As the war between Israel and Hamas rages in Gaza, Egypt’s Sinai Peninsula has come into the spotlight. Israel, backed by the US and its allies, see it as an alternative homeland for Palestinians who are urged by Israel to flee the war into Egypt, practically expelling them from Gaza. Egypt has categorically rejected such a move, on grounds of guarding its sovereignty and national security.
Sinai has a recent history of being a hotbed of Islamist Jihadi and Takfiri insurgents who, especially during the post-2011 Arab Spring Muslim Brotherhood rule, were given free rein to barricade themselves in its rugged, mountainous terrain. Once Egypt rid itself of Islamist rule in 2013, a bitter prolonged fight took place between Egyptian forces and Sinai’s Bedouin tribes on one hand, and the Jihadis on the other. It is only fairly recently that this fight was won by Egypt, and Sinai was purged of Islamist terrorism.
On 31 October 2023, Egypt’s Prime Minister Mostafa Madbouly flew to North Sinai, accompanied with a delegation of senior State officials. At the headquarters of Battalion 101 in al-Arish, he met tribal leaders of Sinai, politicians, parliament members, and media professionals. The purpose of the visit was obvious: to talk to the Bedouin leaders and listen to them, reassuring them of full State support and commitment to security and development, endeavours that had started as far back as 2014.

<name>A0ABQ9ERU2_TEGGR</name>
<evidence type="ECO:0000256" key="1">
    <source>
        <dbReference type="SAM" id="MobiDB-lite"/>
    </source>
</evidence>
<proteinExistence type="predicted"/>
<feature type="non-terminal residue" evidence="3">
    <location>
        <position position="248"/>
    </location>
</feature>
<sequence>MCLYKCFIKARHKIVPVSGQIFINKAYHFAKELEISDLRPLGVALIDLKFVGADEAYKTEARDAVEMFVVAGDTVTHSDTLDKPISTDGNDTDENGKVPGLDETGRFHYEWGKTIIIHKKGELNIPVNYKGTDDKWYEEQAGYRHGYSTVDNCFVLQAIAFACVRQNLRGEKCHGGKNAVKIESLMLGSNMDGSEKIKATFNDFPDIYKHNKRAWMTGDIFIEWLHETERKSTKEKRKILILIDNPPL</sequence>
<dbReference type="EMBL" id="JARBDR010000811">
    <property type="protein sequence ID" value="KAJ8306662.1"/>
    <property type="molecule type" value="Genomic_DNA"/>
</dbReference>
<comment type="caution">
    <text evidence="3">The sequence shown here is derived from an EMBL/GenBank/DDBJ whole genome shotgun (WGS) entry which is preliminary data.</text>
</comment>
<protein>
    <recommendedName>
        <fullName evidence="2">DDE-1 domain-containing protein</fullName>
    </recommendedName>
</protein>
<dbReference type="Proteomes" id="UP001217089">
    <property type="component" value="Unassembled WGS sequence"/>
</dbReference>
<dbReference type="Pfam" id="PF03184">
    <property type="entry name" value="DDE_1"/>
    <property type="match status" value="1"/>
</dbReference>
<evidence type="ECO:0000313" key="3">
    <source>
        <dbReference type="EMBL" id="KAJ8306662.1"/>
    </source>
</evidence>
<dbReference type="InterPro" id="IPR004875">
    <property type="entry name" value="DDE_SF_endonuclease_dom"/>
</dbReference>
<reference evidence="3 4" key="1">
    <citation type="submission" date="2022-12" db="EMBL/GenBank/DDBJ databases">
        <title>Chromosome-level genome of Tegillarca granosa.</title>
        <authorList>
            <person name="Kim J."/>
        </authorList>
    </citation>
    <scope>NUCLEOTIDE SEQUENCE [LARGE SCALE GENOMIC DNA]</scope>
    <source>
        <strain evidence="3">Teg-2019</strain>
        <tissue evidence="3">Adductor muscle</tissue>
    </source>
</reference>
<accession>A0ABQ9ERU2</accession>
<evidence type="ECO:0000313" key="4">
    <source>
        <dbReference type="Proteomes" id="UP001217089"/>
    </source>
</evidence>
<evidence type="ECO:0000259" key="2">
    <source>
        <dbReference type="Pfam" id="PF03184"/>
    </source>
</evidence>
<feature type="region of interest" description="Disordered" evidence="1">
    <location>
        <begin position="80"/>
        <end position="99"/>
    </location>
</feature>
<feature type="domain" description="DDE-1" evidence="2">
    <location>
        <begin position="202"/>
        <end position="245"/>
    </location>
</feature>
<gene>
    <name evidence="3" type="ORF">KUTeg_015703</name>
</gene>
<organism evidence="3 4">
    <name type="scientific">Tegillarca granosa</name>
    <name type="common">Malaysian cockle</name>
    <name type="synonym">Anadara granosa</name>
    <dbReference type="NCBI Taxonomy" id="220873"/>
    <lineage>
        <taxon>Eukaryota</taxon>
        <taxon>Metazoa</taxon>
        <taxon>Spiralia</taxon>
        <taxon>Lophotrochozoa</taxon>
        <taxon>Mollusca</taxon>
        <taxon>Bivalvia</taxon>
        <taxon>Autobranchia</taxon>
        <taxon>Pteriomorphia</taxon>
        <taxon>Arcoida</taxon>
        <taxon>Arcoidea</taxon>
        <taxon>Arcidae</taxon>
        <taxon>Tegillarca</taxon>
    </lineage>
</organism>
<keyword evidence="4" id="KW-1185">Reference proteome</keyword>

The tribal leaders expressed their commitment to work hand-in-hand with the government and security forces to combat terrorism and ensure the safety of the local population.
As to the pivotal issue of development, PM Madbouly stressed that “the only thing that can protect a place [such as the sparsely populated Sinai] is for it to develop, populate, progress, and thrive.” Only then would no one think or even dream of coveting it.”
Mr Madbouly talked of Egypt’s ongoing work to develop Sinai even as the vigilance and fight against terrorists continues. Projects worth EGP283 billion had been implemented in fields of infrastructure, schools and universities, health services, youth development, and others.
Once President Sisi had announced in February 2023 that Sinai had been almost completely purged of terrorists, he declared a strategic plan for the development of North Sinai. “Today, I officially launch it,” Mr Madbouly said.
He said that Egypt aims to implement over 300 development projects worth EGP363 billion in North Sinai until 2030 in fields such as infrastructure, education, health services, ports and airports, trade and logistics, irrigation and agriculture, urban and industrial development, and tourism.
Mr Madbouly detailed some of the projects, citing six tunnels underneath the Suez Canal to connect the peninsula to the mainland; residential clusters that respect local Bedouin traditions, an international-standard commercial port in Arish, also an international airport in Arish; and a railway from Taba to destinations all over Egypt.
31 October 2023